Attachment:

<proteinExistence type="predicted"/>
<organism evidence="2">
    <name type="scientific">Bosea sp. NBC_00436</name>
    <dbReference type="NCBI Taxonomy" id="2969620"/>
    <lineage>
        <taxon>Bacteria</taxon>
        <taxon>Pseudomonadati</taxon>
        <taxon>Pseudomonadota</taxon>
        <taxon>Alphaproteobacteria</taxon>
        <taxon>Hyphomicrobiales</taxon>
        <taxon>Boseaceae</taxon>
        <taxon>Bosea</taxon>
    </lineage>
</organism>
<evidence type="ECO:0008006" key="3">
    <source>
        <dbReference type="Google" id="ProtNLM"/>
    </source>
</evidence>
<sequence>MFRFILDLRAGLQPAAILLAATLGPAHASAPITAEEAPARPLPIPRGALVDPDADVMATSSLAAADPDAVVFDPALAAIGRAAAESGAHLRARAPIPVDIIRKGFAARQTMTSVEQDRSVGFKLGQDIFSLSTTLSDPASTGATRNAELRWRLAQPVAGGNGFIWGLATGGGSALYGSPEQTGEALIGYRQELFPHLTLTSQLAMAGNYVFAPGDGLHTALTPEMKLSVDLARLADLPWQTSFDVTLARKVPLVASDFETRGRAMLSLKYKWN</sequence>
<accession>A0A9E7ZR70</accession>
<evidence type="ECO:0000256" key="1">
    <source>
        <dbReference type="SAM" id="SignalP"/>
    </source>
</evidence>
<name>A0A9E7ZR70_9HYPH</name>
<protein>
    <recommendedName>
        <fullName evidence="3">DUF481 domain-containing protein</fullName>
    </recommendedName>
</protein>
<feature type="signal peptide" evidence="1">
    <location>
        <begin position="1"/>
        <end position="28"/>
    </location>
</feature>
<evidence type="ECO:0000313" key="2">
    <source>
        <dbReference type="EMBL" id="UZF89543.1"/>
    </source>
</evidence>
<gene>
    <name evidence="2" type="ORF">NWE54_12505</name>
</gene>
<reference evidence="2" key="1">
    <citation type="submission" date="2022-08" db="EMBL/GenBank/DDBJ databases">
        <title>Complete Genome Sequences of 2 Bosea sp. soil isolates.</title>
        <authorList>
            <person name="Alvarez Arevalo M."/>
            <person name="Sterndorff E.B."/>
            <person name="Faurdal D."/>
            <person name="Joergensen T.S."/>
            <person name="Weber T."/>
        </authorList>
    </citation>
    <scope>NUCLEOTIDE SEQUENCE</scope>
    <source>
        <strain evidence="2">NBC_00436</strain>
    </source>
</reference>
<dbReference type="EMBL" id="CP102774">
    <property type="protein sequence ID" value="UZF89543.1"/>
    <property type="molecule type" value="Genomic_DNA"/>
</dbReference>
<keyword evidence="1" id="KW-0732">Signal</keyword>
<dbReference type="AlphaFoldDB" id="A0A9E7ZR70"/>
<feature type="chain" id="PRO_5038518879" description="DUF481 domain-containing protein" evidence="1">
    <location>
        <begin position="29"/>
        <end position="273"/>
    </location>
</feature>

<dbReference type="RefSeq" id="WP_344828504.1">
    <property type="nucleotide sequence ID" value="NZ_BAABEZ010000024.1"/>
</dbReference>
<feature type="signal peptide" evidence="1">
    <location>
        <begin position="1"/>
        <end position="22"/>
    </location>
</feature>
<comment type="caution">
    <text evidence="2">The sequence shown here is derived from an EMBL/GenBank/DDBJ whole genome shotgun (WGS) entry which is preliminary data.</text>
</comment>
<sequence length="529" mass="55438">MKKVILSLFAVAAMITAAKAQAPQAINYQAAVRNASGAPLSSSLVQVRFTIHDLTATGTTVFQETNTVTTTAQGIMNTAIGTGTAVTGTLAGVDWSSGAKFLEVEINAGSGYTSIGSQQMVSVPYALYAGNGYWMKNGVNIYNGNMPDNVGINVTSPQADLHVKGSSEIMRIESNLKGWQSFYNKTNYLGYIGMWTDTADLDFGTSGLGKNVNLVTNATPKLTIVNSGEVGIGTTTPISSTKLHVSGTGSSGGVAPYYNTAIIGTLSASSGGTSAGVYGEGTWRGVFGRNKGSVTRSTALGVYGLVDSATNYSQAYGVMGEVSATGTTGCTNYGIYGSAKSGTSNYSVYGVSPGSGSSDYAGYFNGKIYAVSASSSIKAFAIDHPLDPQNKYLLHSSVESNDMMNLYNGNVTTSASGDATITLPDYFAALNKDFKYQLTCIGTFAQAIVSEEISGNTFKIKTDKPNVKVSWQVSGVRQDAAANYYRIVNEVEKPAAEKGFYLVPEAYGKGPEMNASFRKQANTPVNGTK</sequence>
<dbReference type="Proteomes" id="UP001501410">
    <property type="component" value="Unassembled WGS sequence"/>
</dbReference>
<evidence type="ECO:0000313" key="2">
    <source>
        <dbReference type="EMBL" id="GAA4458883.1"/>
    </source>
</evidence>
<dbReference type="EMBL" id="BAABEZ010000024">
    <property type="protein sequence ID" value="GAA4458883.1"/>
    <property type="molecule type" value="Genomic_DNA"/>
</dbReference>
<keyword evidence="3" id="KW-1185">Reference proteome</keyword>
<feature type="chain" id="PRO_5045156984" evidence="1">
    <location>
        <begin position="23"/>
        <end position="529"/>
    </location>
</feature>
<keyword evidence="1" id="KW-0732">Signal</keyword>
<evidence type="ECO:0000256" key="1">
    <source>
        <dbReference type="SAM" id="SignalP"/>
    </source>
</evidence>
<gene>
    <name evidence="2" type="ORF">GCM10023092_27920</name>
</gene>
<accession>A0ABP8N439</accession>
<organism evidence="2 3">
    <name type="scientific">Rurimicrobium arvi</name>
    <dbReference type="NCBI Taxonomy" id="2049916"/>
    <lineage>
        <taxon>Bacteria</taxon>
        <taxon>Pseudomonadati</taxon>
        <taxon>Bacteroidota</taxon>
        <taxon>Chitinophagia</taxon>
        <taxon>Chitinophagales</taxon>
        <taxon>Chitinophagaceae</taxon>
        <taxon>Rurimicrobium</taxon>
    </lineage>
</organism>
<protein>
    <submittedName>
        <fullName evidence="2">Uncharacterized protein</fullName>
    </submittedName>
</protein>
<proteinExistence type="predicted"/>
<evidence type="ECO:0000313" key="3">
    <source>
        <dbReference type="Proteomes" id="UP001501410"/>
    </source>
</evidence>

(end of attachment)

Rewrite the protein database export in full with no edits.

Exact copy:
<proteinExistence type="predicted"/>
<organism evidence="2">
    <name type="scientific">Bosea sp. NBC_00436</name>
    <dbReference type="NCBI Taxonomy" id="2969620"/>
    <lineage>
        <taxon>Bacteria</taxon>
        <taxon>Pseudomonadati</taxon>
        <taxon>Pseudomonadota</taxon>
        <taxon>Alphaproteobacteria</taxon>
        <taxon>Hyphomicrobiales</taxon>
        <taxon>Boseaceae</taxon>
        <taxon>Bosea</taxon>
    </lineage>
</organism>
<evidence type="ECO:0008006" key="3">
    <source>
        <dbReference type="Google" id="ProtNLM"/>
    </source>
</evidence>
<sequence>MFRFILDLRAGLQPAAILLAATLGPAHASAPITAEEAPARPLPIPRGALVDPDADVMATSSLAAADPDAVVFDPALAAIGRAAAESGAHLRARAPIPVDIIRKGFAARQTMTSVEQDRSVGFKLGQDIFSLSTTLSDPASTGATRNAELRWRLAQPVAGGNGFIWGLATGGGSALYGSPEQTGEALIGYRQELFPHLTLTSQLAMAGNYVFAPGDGLHTALTPEMKLSVDLARLADLPWQTSFDVTLARKVPLVASDFETRGRAMLSLKYKWN</sequence>
<accession>A0A9E7ZR70</accession>
<evidence type="ECO:0000256" key="1">
    <source>
        <dbReference type="SAM" id="SignalP"/>
    </source>
</evidence>
<name>A0A9E7ZR70_9HYPH</name>
<protein>
    <recommendedName>
        <fullName evidence="3">DUF481 domain-containing protein</fullName>
    </recommendedName>
</protein>
<feature type="signal peptide" evidence="1">
    <location>
        <begin position="1"/>
        <end position="28"/>
    </location>
</feature>
<evidence type="ECO:0000313" key="2">
    <source>
        <dbReference type="EMBL" id="UZF89543.1"/>
    </source>
</evidence>
<gene>
    <name evidence="2" type="ORF">NWE54_12505</name>
</gene>
<reference evidence="2" key="1">
    <citation type="submission" date="2022-08" db="EMBL/GenBank/DDBJ databases">
        <title>Complete Genome Sequences of 2 Bosea sp. soil isolates.</title>
        <authorList>
            <person name="Alvarez Arevalo M."/>
            <person name="Sterndorff E.B."/>
            <person name="Faurdal D."/>
            <person name="Joergensen T.S."/>
            <person name="Weber T."/>
        </authorList>
    </citation>
    <scope>NUCLEOTIDE SEQUENCE</scope>
    <source>
        <strain evidence="2">NBC_00436</strain>
    </source>
</reference>
<dbReference type="EMBL" id="CP102774">
    <property type="protein sequence ID" value="UZF89543.1"/>
    <property type="molecule type" value="Genomic_DNA"/>
</dbReference>
<keyword evidence="1" id="KW-0732">Signal</keyword>
<dbReference type="AlphaFoldDB" id="A0A9E7ZR70"/>
<feature type="chain" id="PRO_5038518879" description="DUF481 domain-containing protein" evidence="1">
    <location>
        <begin position="29"/>
        <end position="273"/>
    </location>
</feature>

<dbReference type="RefSeq" id="WP_344828504.1">
    <property type="nucleotide sequence ID" value="NZ_BAABEZ010000024.1"/>
</dbReference>
<feature type="signal peptide" evidence="1">
    <location>
        <begin position="1"/>
        <end position="22"/>
    </location>
</feature>
<comment type="caution">
    <text evidence="2">The sequence shown here is derived from an EMBL/GenBank/DDBJ whole genome shotgun (WGS) entry which is preliminary data.</text>
</comment>
<sequence length="529" mass="55438">MKKVILSLFAVAAMITAAKAQAPQAINYQAAVRNASGAPLSSSLVQVRFTIHDLTATGTTVFQETNTVTTTAQGIMNTAIGTGTAVTGTLAGVDWSSGAKFLEVEINAGSGYTSIGSQQMVSVPYALYAGNGYWMKNGVNIYNGNMPDNVGINVTSPQADLHVKGSSEIMRIESNLKGWQSFYNKTNYLGYIGMWTDTADLDFGTSGLGKNVNLVTNATPKLTIVNSGEVGIGTTTPISSTKLHVSGTGSSGGVAPYYNTAIIGTLSASSGGTSAGVYGEGTWRGVFGRNKGSVTRSTALGVYGLVDSATNYSQAYGVMGEVSATGTTGCTNYGIYGSAKSGTSNYSVYGVSPGSGSSDYAGYFNGKIYAVSASSSIKAFAIDHPLDPQNKYLLHSSVESNDMMNLYNGNVTTSASGDATITLPDYFAALNKDFKYQLTCIGTFAQAIVSEEISGNTFKIKTDKPNVKVSWQVSGVRQDAAANYYRIVNEVEKPAAEKGFYLVPEAYGKGPEMNASFRKQANTPVNGTK</sequence>
<dbReference type="Proteomes" id="UP001501410">
    <property type="component" value="Unassembled WGS sequence"/>
</dbReference>
<evidence type="ECO:0000313" key="2">
    <source>
        <dbReference type="EMBL" id="GAA4458883.1"/>
    </source>
</evidence>
<dbReference type="EMBL" id="BAABEZ010000024">
    <property type="protein sequence ID" value="GAA4458883.1"/>
    <property type="molecule type" value="Genomic_DNA"/>
</dbReference>
<keyword evidence="3" id="KW-1185">Reference proteome</keyword>
<feature type="chain" id="PRO_5045156984" evidence="1">
    <location>
        <begin position="23"/>
        <end position="529"/>
    </location>
</feature>
<keyword evidence="1" id="KW-0732">Signal</keyword>
<evidence type="ECO:0000256" key="1">
    <source>
        <dbReference type="SAM" id="SignalP"/>
    </source>
</evidence>
<gene>
    <name evidence="2" type="ORF">GCM10023092_27920</name>
</gene>
<accession>A0ABP8N439</accession>
<organism evidence="2 3">
    <name type="scientific">Rurimicrobium arvi</name>
    <dbReference type="NCBI Taxonomy" id="2049916"/>
    <lineage>
        <taxon>Bacteria</taxon>
        <taxon>Pseudomonadati</taxon>
        <taxon>Bacteroidota</taxon>
        <taxon>Chitinophagia</taxon>
        <taxon>Chitinophagales</taxon>
        <taxon>Chitinophagaceae</taxon>
        <taxon>Rurimicrobium</taxon>
    </lineage>
</organism>
<protein>
    <submittedName>
        <fullName evidence="2">Uncharacterized protein</fullName>
    </submittedName>
</protein>
<proteinExistence type="predicted"/>
<evidence type="ECO:0000313" key="3">
    <source>
        <dbReference type="Proteomes" id="UP001501410"/>
    </source>
</evidence>